Despite this, agriculturally sourced biogas could be a great way for farms to offset some of their carbon emissions while also serving as a source of additional income for many farmers.
3. Liquid Biofuels
Liquid biofuels are fuels produced from biomass which can be used in the place of fossil fuels to power our modes of transportation. The two most common types of biofuels are ethanol and biodiesel.
Biofuels have been long encouraged as a green replacement to fossil fuels but there have been a number of notable issues throughout their history.
How are biofuels made?
There are many different types of biofuels and so there are many known methods to produce them. Liquid biofuels are generally categorized into one of three categories, known as generations. Looking at each of these generation in detail is the best way to see the production of each type of fuel, while also getting an insight into the various problems biofuels pose.
Feed-stock: Derived from crops such as corn, sugarcane, soybeans and vegetable oils such as palm oil.
Method of production: The sugar, starch or vegetable oils found within these crops is converted into bioethanol or biodiesel by a process known as transesterification or by yeast fermentation.
Biodiesel is produced by extracting oil from plants or seeds and can be used as a diesel substitute in diesel engines.
Problems with first generation biofuels: First generation biofuels are unfortunately not a green source of energy and their production is resulting in an increase in carbon emissions. These biofuels are produced from food crops which must be grown on arable land. The issue with this is that vast swathes of forest worldwide, primarily the Amazon Rainforest, have been cleared in order to make way for the growth of biofuel crops. Rainforests and other forests worldwide are crucial carbon sinks and their destruction contributes heavily to global warming.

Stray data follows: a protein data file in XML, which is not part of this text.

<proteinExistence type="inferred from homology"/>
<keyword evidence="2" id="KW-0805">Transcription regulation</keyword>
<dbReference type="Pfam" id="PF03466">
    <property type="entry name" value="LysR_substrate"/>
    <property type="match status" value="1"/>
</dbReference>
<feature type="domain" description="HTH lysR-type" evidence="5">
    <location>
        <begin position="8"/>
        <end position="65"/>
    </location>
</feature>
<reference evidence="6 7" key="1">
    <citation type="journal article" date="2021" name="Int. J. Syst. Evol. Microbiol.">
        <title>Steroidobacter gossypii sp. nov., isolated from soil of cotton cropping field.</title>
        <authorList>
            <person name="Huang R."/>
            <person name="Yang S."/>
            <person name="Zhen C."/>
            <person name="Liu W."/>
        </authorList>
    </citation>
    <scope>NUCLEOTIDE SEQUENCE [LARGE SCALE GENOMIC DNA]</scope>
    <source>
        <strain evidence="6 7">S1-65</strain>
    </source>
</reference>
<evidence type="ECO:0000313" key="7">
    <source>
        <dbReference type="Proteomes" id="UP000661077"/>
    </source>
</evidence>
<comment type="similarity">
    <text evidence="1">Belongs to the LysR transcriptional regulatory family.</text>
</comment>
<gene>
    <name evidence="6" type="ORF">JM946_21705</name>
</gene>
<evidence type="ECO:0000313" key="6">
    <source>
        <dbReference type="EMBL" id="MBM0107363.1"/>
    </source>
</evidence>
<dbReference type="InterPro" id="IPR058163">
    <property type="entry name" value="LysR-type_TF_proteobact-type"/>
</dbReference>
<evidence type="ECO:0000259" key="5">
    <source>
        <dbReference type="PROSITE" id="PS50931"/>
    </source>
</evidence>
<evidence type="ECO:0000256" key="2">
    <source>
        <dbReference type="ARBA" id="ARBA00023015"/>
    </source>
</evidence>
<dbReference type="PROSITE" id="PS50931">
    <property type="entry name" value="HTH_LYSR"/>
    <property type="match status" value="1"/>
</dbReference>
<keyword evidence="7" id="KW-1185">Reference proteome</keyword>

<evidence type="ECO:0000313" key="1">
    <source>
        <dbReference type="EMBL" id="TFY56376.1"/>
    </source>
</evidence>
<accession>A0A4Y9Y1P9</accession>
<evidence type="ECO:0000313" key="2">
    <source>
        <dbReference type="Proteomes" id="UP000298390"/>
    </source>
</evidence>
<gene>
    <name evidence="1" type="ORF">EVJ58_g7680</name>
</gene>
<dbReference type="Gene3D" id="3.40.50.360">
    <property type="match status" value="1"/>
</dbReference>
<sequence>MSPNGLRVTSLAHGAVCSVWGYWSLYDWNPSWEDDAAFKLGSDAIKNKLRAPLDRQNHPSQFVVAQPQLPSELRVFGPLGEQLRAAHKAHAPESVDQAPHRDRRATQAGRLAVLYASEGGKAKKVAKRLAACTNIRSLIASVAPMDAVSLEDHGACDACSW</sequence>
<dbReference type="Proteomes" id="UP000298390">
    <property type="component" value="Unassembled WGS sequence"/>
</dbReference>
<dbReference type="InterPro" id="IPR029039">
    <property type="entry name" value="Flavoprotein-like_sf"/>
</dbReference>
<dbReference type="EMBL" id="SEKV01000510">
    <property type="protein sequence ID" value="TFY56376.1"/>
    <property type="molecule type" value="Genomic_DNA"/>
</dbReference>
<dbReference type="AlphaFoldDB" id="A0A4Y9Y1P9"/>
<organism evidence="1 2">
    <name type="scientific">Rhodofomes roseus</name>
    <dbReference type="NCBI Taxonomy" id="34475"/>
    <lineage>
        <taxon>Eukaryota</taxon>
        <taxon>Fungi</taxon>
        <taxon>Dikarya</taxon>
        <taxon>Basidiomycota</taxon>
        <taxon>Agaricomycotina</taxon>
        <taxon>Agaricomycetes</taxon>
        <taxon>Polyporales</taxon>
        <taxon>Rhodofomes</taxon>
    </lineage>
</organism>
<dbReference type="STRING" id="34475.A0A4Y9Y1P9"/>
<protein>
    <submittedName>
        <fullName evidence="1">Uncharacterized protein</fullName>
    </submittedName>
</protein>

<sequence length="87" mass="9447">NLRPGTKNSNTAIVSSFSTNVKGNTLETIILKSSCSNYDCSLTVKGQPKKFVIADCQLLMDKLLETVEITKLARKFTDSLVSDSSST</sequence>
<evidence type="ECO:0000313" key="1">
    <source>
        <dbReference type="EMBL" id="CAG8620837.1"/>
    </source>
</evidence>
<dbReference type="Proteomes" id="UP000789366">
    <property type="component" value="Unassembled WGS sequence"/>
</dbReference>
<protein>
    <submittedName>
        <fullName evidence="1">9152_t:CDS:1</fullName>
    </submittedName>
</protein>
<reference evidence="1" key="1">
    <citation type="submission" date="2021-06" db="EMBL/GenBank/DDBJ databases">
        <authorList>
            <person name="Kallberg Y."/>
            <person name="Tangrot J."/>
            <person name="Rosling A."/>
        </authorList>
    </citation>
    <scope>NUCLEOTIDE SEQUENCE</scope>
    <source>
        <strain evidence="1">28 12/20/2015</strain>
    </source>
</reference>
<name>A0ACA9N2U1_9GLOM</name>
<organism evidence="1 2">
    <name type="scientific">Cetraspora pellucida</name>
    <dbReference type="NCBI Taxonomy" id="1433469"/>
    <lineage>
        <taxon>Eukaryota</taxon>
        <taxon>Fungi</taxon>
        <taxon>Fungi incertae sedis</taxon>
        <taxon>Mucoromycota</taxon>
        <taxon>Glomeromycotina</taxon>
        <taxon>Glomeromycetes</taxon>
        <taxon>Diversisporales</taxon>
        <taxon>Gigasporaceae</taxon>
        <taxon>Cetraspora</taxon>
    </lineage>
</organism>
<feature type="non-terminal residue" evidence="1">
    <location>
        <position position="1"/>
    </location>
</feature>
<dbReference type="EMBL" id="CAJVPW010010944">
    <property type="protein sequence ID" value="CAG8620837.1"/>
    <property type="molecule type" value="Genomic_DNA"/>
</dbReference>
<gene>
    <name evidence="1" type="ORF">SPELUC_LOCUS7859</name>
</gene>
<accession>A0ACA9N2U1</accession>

The desire for crops such as corn for the use as biofuels has also driven up the cost of certain food crops, which in turn is starving poorer populations which use these crops as a staple food source. This is known as the food vs fuel debate and is a major disadvantage of first generation biofuels.
Despite this many countries, especially the USA, continue to use and promote first generation biofuels as a green energy source. The United States views biofuels as an attractive option to help support many struggling farmers in the country. There are schemes in place ensuring that biofuels are required in certain gasoline mixes, with large incentives given for energy crop growth. Many politicians promise support for the biofuel industry, securing votes from the agricultural community in the process. For this reason, it is an incredibly difficult issue for many politicians in the USA to handle, and it does not appear that support for biofuels will wane anytime soon.
Feed-stock: In an attempt to solve the fuel vs fuel debate, second generation biofuels are sourced from residual non-food parts of currently grown crops, non-food crops such as miscanthus and switchgrass and also industry waste such as forestry waste and woodchips. All this biomass is composed of woody or fibrous material, which are cellulosic in nature.
Method of production: Various methods required to extract the sugars and oils from the wood-based material such as pyrolysis, gasification and hydrothermal liquefaction.
Problems with second generation biofuels: While second generation biofuels are not made from food crops, issues still persist with carbon emissions.
Residues which were normally left to become part of the soil are now collected and processed. These residues are a natural fertilizer and bind more carbon to the soil, and so removing them actually results in a decrease in soil quality and an increase in CO2 emissions.